There’s not much series creator Craig Mazin can do about the impenetrable Russian names, nor the fact that the first episode of Chernobyl (Tuesday, Sky Atlantic, 9pm) mostly features indistinguishable boilersuited figures rushing around in a flame-flickering gloom reminiscent of a medieval fresco of hell. There are some concepts we need to grasp from the start: the fire in the turbine hall, the water tanks and the graphite core of the nuclear power reactor which has just exploded. Except it hasn’t, because that’s not possible, and this is the Soviet Union, where a man-made catastrophe can more or less be willed away by the Party.
But first there’s a preamble. It’s two years after the disaster, a scapegoat has been identified and punished, and nuclear physicist Valery Legasov (Jared Harris) is wrapping up the dictation of his version of events almost to the minute of the anniversary. “They’ll deny it of course, they always do.” Flashing back to the night itself, Lyudmila (Jessie Buckley, barely recognisable under the Dory Previn wig) is reluctant to let her firefighter husband rush to the stricken reactor as it’s his night off. He laughs off her fears; It’s just a fire on the tar-covered roof, easily contained. Comrade Bryukhanov (Con O’Neill), director of the facility, has the petulance of a man who didn’t have time to style his hair before leaving the house.
In five parts, Chernobyl doesn’t begin truly to grip until episode two when the experts arrive to impress upon the authorities the urgency of the situation. The radiation exposure is no more significant than a chest X-ray, an emergency committee in Moscow is reassured. No, yells Legasov, a mere chunk of graphite from the core is the equivalent of four million chest X-rays. Gorbachev (David Dencik) grasps the initiative, instantly dispatching Legasov and highly sceptical Comrade Shcherbina (Stellan Skarsgard) to the scene. Shcherbina’s en route demand for an explanation of how a nuclear reactor works “or I’ll have one of these soldiers throw you out of the helicopter” does at least put some urgency into basic exposition.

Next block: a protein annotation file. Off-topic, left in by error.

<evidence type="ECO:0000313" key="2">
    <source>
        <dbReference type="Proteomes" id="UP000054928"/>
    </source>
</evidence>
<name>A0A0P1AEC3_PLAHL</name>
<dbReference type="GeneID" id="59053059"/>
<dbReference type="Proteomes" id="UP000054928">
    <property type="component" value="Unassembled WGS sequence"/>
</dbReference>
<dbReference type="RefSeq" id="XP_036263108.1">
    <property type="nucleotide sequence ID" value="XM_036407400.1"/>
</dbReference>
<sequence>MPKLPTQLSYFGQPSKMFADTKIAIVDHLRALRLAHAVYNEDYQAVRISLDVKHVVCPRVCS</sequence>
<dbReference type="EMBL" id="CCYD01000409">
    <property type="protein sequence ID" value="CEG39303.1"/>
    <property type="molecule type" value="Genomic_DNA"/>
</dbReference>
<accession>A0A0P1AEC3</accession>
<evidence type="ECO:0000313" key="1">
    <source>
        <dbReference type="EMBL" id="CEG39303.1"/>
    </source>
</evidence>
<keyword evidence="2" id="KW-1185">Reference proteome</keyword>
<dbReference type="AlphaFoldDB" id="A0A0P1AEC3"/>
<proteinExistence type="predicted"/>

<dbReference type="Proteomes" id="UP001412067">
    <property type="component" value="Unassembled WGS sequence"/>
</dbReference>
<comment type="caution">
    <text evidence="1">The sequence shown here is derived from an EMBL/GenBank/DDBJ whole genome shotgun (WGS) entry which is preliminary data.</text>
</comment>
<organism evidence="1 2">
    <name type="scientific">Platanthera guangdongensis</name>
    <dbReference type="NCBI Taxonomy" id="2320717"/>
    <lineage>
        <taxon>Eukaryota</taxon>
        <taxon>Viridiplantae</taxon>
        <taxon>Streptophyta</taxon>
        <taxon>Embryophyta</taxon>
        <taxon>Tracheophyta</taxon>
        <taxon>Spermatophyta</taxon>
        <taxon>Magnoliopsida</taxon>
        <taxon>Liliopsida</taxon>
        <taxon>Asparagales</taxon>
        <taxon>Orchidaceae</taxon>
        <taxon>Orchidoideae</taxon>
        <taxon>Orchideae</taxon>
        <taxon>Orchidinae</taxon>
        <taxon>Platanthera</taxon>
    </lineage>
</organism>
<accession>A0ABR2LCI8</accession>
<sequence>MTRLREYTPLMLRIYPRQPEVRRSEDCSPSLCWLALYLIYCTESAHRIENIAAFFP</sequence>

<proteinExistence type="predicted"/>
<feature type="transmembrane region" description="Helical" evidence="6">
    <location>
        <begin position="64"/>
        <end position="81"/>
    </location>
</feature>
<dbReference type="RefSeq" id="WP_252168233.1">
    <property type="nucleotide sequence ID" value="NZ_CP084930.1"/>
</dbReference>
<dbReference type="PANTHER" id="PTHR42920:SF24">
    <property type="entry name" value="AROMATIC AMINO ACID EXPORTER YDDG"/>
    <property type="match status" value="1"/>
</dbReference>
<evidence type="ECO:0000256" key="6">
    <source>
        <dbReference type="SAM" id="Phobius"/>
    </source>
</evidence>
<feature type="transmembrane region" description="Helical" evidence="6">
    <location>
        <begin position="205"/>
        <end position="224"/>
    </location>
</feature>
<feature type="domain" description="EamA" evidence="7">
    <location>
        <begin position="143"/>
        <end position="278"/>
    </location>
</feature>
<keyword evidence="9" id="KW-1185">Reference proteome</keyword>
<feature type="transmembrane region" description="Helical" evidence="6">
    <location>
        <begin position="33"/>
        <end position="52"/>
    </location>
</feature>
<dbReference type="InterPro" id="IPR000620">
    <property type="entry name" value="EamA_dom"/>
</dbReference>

Meanwhile worried scientist Ulana Khomyuk (Emily Watson) has rushed from Minsk, having already failed to convince her local Party chief of the need to evacuate. “I prefer my opinion to yours,” oozes the functionary. She has spotted the flaw in Legasov’s plan to drop sand and Boron (in code, “little Boris, who’s five”) into the core. Shcherbina’s face crumples when Legasov informs him, “We’ll be dead in five years,” but the Soviet state demands an even greater sacrifice. The Soviet people, the pep talk for the suicide mission goes, have “a thousand years of sacrifice in our veins and every generation must know its own suffering”. Director Johan Renck distils dread from every shot of drifting smoke, sifting particles and insidiously seeping waters.
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